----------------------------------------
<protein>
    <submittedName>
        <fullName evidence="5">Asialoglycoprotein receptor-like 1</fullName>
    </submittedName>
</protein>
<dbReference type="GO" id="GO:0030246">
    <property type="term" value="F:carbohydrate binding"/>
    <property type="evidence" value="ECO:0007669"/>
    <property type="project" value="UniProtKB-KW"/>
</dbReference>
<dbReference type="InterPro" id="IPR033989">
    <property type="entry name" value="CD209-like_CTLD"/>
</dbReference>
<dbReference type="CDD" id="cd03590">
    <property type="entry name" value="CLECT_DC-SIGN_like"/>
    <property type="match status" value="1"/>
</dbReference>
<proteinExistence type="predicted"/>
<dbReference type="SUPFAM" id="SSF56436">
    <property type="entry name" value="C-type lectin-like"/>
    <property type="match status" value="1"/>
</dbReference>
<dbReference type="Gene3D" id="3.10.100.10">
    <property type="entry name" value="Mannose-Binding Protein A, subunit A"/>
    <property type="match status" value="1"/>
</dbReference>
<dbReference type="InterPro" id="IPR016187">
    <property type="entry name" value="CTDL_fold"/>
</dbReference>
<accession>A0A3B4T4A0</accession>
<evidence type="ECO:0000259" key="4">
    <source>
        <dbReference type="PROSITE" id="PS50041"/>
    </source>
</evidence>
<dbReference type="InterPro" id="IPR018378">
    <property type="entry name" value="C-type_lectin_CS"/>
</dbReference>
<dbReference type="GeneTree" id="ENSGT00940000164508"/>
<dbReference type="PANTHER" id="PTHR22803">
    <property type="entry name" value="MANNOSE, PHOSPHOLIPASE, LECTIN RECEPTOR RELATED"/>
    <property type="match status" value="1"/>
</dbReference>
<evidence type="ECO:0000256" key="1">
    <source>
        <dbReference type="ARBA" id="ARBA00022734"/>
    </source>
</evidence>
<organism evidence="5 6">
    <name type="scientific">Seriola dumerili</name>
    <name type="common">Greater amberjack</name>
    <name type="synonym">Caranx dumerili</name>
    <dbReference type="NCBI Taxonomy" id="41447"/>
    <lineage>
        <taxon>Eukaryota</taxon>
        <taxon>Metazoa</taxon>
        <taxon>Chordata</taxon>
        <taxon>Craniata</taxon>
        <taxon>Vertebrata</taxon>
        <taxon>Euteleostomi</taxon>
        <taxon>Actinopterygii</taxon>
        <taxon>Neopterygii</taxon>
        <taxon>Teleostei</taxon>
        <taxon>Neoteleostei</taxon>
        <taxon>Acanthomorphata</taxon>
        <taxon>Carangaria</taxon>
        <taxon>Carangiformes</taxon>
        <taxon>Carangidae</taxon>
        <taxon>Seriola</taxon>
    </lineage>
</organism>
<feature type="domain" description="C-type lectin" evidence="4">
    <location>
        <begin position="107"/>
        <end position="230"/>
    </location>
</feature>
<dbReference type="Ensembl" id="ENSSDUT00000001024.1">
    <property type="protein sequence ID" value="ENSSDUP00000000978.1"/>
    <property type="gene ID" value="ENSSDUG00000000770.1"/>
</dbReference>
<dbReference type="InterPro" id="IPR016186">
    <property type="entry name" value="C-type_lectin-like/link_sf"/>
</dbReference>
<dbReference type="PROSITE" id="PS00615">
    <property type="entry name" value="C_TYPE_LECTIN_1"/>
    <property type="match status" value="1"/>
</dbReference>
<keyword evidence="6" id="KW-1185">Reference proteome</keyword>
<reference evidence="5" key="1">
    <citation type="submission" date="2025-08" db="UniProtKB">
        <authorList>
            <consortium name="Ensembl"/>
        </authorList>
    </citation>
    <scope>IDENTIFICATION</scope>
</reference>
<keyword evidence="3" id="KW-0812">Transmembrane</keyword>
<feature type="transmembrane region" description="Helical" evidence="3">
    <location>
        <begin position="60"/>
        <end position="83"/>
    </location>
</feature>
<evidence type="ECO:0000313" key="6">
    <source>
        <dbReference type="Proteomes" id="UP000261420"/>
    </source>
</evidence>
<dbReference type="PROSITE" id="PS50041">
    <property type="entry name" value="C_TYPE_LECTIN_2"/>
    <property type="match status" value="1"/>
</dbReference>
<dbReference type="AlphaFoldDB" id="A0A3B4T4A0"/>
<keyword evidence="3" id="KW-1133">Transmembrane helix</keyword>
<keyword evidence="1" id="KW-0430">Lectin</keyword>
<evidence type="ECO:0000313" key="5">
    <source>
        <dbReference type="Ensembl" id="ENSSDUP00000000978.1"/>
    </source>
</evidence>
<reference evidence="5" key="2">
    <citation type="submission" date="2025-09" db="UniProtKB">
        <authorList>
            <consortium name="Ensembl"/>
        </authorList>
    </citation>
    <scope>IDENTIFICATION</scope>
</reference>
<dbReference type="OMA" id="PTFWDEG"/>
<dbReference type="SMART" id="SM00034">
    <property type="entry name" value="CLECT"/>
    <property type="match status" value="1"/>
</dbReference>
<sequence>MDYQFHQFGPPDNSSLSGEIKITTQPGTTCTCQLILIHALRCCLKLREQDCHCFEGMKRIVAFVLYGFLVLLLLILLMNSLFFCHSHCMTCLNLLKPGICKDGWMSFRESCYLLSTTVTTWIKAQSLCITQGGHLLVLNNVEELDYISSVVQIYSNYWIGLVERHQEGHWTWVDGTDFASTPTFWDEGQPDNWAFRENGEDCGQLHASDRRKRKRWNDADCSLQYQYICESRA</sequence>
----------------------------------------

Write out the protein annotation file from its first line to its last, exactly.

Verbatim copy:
<protein>
    <submittedName>
        <fullName evidence="5">Asialoglycoprotein receptor-like 1</fullName>
    </submittedName>
</protein>
<dbReference type="GO" id="GO:0030246">
    <property type="term" value="F:carbohydrate binding"/>
    <property type="evidence" value="ECO:0007669"/>
    <property type="project" value="UniProtKB-KW"/>
</dbReference>
<dbReference type="InterPro" id="IPR033989">
    <property type="entry name" value="CD209-like_CTLD"/>
</dbReference>
<dbReference type="CDD" id="cd03590">
    <property type="entry name" value="CLECT_DC-SIGN_like"/>
    <property type="match status" value="1"/>
</dbReference>
<proteinExistence type="predicted"/>
<dbReference type="SUPFAM" id="SSF56436">
    <property type="entry name" value="C-type lectin-like"/>
    <property type="match status" value="1"/>
</dbReference>
<dbReference type="Gene3D" id="3.10.100.10">
    <property type="entry name" value="Mannose-Binding Protein A, subunit A"/>
    <property type="match status" value="1"/>
</dbReference>
<dbReference type="InterPro" id="IPR016187">
    <property type="entry name" value="CTDL_fold"/>
</dbReference>
<accession>A0A3B4T4A0</accession>
<evidence type="ECO:0000259" key="4">
    <source>
        <dbReference type="PROSITE" id="PS50041"/>
    </source>
</evidence>
<dbReference type="InterPro" id="IPR018378">
    <property type="entry name" value="C-type_lectin_CS"/>
</dbReference>
<dbReference type="GeneTree" id="ENSGT00940000164508"/>
<dbReference type="PANTHER" id="PTHR22803">
    <property type="entry name" value="MANNOSE, PHOSPHOLIPASE, LECTIN RECEPTOR RELATED"/>
    <property type="match status" value="1"/>
</dbReference>
<evidence type="ECO:0000256" key="1">
    <source>
        <dbReference type="ARBA" id="ARBA00022734"/>
    </source>
</evidence>
<organism evidence="5 6">
    <name type="scientific">Seriola dumerili</name>
    <name type="common">Greater amberjack</name>
    <name type="synonym">Caranx dumerili</name>
    <dbReference type="NCBI Taxonomy" id="41447"/>
    <lineage>
        <taxon>Eukaryota</taxon>
        <taxon>Metazoa</taxon>
        <taxon>Chordata</taxon>
        <taxon>Craniata</taxon>
        <taxon>Vertebrata</taxon>
        <taxon>Euteleostomi</taxon>
        <taxon>Actinopterygii</taxon>
        <taxon>Neopterygii</taxon>
        <taxon>Teleostei</taxon>
        <taxon>Neoteleostei</taxon>
        <taxon>Acanthomorphata</taxon>
        <taxon>Carangaria</taxon>
        <taxon>Carangiformes</taxon>
        <taxon>Carangidae</taxon>
        <taxon>Seriola</taxon>
    </lineage>
</organism>
<feature type="domain" description="C-type lectin" evidence="4">
    <location>
        <begin position="107"/>
        <end position="230"/>
    </location>
</feature>
<dbReference type="Ensembl" id="ENSSDUT00000001024.1">
    <property type="protein sequence ID" value="ENSSDUP00000000978.1"/>
    <property type="gene ID" value="ENSSDUG00000000770.1"/>
</dbReference>
<dbReference type="InterPro" id="IPR016186">
    <property type="entry name" value="C-type_lectin-like/link_sf"/>
</dbReference>
<dbReference type="PROSITE" id="PS00615">
    <property type="entry name" value="C_TYPE_LECTIN_1"/>
    <property type="match status" value="1"/>
</dbReference>
<keyword evidence="6" id="KW-1185">Reference proteome</keyword>
<reference evidence="5" key="1">
    <citation type="submission" date="2025-08" db="UniProtKB">
        <authorList>
            <consortium name="Ensembl"/>
        </authorList>
    </citation>
    <scope>IDENTIFICATION</scope>
</reference>
<keyword evidence="3" id="KW-0812">Transmembrane</keyword>
<feature type="transmembrane region" description="Helical" evidence="3">
    <location>
        <begin position="60"/>
        <end position="83"/>
    </location>
</feature>
<evidence type="ECO:0000313" key="6">
    <source>
        <dbReference type="Proteomes" id="UP000261420"/>
    </source>
</evidence>
<dbReference type="PROSITE" id="PS50041">
    <property type="entry name" value="C_TYPE_LECTIN_2"/>
    <property type="match status" value="1"/>
</dbReference>
<dbReference type="AlphaFoldDB" id="A0A3B4T4A0"/>
<keyword evidence="3" id="KW-1133">Transmembrane helix</keyword>
<keyword evidence="1" id="KW-0430">Lectin</keyword>
<evidence type="ECO:0000313" key="5">
    <source>
        <dbReference type="Ensembl" id="ENSSDUP00000000978.1"/>
    </source>
</evidence>
<reference evidence="5" key="2">
    <citation type="submission" date="2025-09" db="UniProtKB">
        <authorList>
            <consortium name="Ensembl"/>
        </authorList>
    </citation>
    <scope>IDENTIFICATION</scope>
</reference>
<dbReference type="OMA" id="PTFWDEG"/>
<dbReference type="SMART" id="SM00034">
    <property type="entry name" value="CLECT"/>
    <property type="match status" value="1"/>
</dbReference>
<sequence>MDYQFHQFGPPDNSSLSGEIKITTQPGTTCTCQLILIHALRCCLKLREQDCHCFEGMKRIVAFVLYGFLVLLLLILLMNSLFFCHSHCMTCLNLLKPGICKDGWMSFRESCYLLSTTVTTWIKAQSLCITQGGHLLVLNNVEELDYISSVVQIYSNYWIGLVERHQEGHWTWVDGTDFASTPTFWDEGQPDNWAFRENGEDCGQLHASDRRKRKRWNDADCSLQYQYICESRA</sequence>